• $1,850
  • $1,850
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San Francisco Municipal Reports for the Fiscal Year 1874-75

916 pp, indexed, with 6 folding maps, double-page frontispiece with photographic portraits of the city commissioners. Bound in full black leather with all edges gilt, stamped Jas. F. Chapman on front board. Chapman was a San Francisco merchant engaged in the shipping trade. Leather scuffed and chipped at spine ends; internals sound and clean. Maps in very good condition.This volume includes interesting detail on all aspects of civil life in San Francisco, including reports from the Board of Health, Coroner, Fire Department, Harbor Master, Industrial School, Park Commissioners, Sheriff, and Superintendent of Public Streets. But it is of particular importance for the extensive Appendix on the city's water supply, which runs to about 110 pages and includes all six maps. The section opens with a statement on "the importance of securing an abundant supply of pure fresh water for the use of the inhabitants of this city and county," notes that although options had previously been explored, but no action was ever taken, and asserts that "the city should acquire and own water-works, and such supplies of water as would meet the present and future wants for the next fifty years, not alone for all classes of our population, but for cleansing our sewers, watering streets, and for fire extinguishing purposes." This is followed by the text of the 1874 "Act to Authorize the City and County of San Francisco to Provide and Maintain Public Water Works.and to Condemn and Purchase Private Property for that Purpose. The maps, made from surveys conducted under the provisions of that act, are: General Map of the Surveys for the San Francisco Water Supply; City Water Supply Map of Blue Lakes Reservoirs; City Water Supply Map of Clear Lake; City Water Supply of Laguna de la Merced; City Water Supply Map of Calaveras Reservoir; and City Water Supply Map of Spring Valley Reservoir.
  • $450
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The Witches of New York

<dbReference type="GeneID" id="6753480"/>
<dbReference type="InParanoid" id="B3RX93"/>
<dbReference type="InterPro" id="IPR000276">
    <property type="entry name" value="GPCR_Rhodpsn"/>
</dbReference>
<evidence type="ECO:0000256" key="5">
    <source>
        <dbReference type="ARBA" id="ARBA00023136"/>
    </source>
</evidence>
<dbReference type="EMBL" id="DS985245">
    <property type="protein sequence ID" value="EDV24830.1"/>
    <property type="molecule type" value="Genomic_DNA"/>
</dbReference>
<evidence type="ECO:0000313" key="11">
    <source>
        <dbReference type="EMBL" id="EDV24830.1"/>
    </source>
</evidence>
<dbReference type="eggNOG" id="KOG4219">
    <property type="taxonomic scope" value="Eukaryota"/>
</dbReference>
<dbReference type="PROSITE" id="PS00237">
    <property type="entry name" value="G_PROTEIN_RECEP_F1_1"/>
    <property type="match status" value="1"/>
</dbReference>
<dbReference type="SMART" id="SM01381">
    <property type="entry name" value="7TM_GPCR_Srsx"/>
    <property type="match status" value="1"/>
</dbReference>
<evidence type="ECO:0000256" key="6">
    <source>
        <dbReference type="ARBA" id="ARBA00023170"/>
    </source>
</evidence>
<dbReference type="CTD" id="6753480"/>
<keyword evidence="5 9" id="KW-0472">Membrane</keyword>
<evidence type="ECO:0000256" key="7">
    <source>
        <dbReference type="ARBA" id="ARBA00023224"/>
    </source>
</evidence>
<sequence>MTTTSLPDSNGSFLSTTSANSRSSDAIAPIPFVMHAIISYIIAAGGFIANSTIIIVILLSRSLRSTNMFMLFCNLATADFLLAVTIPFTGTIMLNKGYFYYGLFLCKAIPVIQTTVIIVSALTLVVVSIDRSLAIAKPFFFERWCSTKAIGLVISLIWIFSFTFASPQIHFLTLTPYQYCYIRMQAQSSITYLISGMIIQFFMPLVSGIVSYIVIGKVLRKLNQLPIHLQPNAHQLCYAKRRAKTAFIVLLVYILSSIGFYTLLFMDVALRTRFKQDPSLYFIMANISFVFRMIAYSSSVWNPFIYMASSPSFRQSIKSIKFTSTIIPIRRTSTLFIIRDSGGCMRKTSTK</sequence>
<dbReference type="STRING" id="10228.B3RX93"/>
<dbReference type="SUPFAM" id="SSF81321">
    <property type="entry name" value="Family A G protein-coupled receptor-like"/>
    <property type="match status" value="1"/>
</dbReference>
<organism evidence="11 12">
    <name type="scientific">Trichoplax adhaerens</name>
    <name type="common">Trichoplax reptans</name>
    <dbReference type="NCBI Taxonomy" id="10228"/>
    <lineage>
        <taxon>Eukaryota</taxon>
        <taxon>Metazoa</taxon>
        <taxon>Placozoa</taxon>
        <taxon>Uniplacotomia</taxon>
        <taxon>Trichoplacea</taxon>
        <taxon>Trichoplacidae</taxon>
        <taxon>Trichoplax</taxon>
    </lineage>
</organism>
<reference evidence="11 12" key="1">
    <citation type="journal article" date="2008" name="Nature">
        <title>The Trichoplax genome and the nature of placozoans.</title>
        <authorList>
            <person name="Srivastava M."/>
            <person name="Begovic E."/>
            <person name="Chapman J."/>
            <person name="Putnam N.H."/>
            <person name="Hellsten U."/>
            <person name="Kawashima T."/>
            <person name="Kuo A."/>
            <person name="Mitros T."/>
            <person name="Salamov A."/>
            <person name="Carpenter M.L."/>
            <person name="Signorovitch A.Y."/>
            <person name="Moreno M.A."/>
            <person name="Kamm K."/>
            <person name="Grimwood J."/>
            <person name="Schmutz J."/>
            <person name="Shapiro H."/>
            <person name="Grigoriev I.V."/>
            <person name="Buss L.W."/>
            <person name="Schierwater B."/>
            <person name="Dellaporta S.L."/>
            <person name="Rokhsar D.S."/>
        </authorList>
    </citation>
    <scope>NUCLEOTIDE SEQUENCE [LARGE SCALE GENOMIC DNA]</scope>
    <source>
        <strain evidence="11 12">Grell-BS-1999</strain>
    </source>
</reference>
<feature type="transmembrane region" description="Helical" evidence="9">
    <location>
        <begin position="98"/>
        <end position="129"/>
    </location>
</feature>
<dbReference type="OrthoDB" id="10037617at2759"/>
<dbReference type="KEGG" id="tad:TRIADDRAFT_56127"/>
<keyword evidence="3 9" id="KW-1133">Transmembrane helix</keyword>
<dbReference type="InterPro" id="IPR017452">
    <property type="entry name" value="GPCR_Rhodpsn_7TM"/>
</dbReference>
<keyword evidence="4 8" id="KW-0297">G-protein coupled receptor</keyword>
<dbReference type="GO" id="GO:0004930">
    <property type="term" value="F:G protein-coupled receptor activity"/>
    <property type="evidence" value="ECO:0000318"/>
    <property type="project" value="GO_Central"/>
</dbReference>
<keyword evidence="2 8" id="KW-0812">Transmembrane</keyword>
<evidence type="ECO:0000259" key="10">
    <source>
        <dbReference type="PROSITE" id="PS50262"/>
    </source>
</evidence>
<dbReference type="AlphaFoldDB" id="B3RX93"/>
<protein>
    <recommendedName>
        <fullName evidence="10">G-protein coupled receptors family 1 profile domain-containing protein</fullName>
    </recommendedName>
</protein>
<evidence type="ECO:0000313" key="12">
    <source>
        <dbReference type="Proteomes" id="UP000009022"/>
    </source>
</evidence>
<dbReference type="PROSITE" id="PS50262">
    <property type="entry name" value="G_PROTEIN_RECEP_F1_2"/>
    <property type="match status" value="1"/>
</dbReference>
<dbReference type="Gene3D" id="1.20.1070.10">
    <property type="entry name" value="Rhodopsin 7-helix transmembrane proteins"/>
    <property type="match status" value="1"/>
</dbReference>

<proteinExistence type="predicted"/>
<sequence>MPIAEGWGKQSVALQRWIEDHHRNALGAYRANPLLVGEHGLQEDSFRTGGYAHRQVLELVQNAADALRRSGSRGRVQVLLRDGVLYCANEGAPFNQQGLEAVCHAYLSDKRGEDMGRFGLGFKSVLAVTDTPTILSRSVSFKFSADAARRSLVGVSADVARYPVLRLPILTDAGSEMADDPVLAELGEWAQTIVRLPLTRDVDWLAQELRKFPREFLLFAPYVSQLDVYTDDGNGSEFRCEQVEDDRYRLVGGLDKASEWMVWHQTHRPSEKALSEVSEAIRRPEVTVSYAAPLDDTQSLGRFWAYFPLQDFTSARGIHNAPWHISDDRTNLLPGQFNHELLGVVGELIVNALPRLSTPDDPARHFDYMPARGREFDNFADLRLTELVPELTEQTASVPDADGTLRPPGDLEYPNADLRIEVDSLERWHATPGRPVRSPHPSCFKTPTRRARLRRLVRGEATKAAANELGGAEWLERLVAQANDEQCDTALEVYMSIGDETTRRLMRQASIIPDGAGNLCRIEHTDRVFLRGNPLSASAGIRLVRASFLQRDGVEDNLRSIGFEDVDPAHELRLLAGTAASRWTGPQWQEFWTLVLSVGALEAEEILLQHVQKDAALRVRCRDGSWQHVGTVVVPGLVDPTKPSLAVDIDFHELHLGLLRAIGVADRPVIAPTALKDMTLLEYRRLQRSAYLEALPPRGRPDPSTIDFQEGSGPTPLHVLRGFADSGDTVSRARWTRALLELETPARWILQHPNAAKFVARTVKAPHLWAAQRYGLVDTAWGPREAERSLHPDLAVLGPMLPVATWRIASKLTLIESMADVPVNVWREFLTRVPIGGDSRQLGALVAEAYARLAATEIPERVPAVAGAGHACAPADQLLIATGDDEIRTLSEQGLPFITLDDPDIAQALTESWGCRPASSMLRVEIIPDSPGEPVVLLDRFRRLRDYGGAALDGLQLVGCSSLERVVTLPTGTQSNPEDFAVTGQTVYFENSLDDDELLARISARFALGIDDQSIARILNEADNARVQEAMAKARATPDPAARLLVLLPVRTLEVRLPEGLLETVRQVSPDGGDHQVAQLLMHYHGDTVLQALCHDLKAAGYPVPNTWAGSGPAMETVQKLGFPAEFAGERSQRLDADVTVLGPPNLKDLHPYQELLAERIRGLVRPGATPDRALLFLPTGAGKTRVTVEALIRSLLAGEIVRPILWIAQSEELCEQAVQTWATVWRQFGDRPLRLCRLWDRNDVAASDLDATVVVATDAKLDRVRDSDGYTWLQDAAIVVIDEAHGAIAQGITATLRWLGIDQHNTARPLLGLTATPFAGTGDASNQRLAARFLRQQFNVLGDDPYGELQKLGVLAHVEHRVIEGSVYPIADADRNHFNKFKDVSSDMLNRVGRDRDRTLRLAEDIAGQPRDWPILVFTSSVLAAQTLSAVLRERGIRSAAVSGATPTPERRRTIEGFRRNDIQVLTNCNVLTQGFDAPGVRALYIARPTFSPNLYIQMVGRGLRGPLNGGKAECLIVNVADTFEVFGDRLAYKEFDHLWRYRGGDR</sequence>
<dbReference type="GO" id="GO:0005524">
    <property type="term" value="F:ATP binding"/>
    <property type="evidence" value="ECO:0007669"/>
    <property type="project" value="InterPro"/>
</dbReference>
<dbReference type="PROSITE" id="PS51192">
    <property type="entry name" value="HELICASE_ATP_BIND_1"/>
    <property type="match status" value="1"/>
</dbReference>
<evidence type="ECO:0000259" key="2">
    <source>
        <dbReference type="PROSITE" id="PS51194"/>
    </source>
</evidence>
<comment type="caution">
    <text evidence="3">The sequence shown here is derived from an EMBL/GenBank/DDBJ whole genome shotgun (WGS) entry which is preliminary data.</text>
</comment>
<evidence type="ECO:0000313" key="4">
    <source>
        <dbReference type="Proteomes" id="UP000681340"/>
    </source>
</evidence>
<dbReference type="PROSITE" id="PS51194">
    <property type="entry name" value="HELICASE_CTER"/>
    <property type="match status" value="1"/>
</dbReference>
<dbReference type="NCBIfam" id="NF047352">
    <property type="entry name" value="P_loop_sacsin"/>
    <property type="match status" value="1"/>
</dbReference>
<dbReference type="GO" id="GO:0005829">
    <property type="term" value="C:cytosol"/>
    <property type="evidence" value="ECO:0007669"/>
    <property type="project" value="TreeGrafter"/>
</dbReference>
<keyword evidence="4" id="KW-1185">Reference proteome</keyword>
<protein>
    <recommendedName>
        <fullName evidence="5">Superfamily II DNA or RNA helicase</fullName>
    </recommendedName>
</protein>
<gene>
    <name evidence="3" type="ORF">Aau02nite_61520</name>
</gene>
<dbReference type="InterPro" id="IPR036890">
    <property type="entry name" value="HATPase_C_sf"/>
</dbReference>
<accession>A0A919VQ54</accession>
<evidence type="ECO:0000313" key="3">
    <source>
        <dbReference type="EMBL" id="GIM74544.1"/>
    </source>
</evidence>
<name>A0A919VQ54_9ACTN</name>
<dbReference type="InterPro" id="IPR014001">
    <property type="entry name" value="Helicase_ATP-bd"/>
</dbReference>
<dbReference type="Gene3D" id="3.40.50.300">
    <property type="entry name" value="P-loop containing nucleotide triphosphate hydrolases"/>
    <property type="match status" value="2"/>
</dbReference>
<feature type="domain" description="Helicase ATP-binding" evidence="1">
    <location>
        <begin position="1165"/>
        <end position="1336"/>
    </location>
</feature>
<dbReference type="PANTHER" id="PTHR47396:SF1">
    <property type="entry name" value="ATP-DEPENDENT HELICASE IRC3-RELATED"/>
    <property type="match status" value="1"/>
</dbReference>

Q.K. Philander Doesticks [Mortimer Neal Thomson] 7.5" x 5.25", pp. [xvi], [17]-405 + 15 pp ads for publications of T.B. Petersen & Brothers, with frontispiece, yellow endpapers printed with additional ads. Bound in red cloth with blind-stamped decoration on both boards, gilt spine. BAL 20096 lists three printings, designated A-C, and notes that "the order of presentation is tentative." With the exception of the color of the cloth binding (BAL notes only brown), this copy matches printing C. Spine ends frayed, sticker shadow on lower spine, "withdrawn" stamps from the Francis Bacon Library on endpapers and one text page. No other library markings. Some foxing to title page and frontis, text otherwise clean, binding sound. About very good.Mortimer Neal Thomson (1831-1875) was an American journalist and humorist who regularly wrote under the pseudonym Q. K. Philander Doesticks. In an advertisement for a two-volume softcover edition, this book is described as "a faithful revelation and exposition of the doings of all the principle astrologists, sorceresses, prophets, clairvoyants, witches, planet readers, and other votaries of the black art in the City of New York." The narrative offers satirical account of the authors' experiences as an undercover journalist visiting the homes of various New York fortune-tellers who advertised their services in the newspapers. According Marie Carter's recent book Mortimer and the Witches (2024) "his investigative reporting aimed to stop unsuspecting young women from seeking the corrupt soothsaying advice of these so-called clairvoyants and to expose the absurd and woefully inaccurate predictions of these 'witches."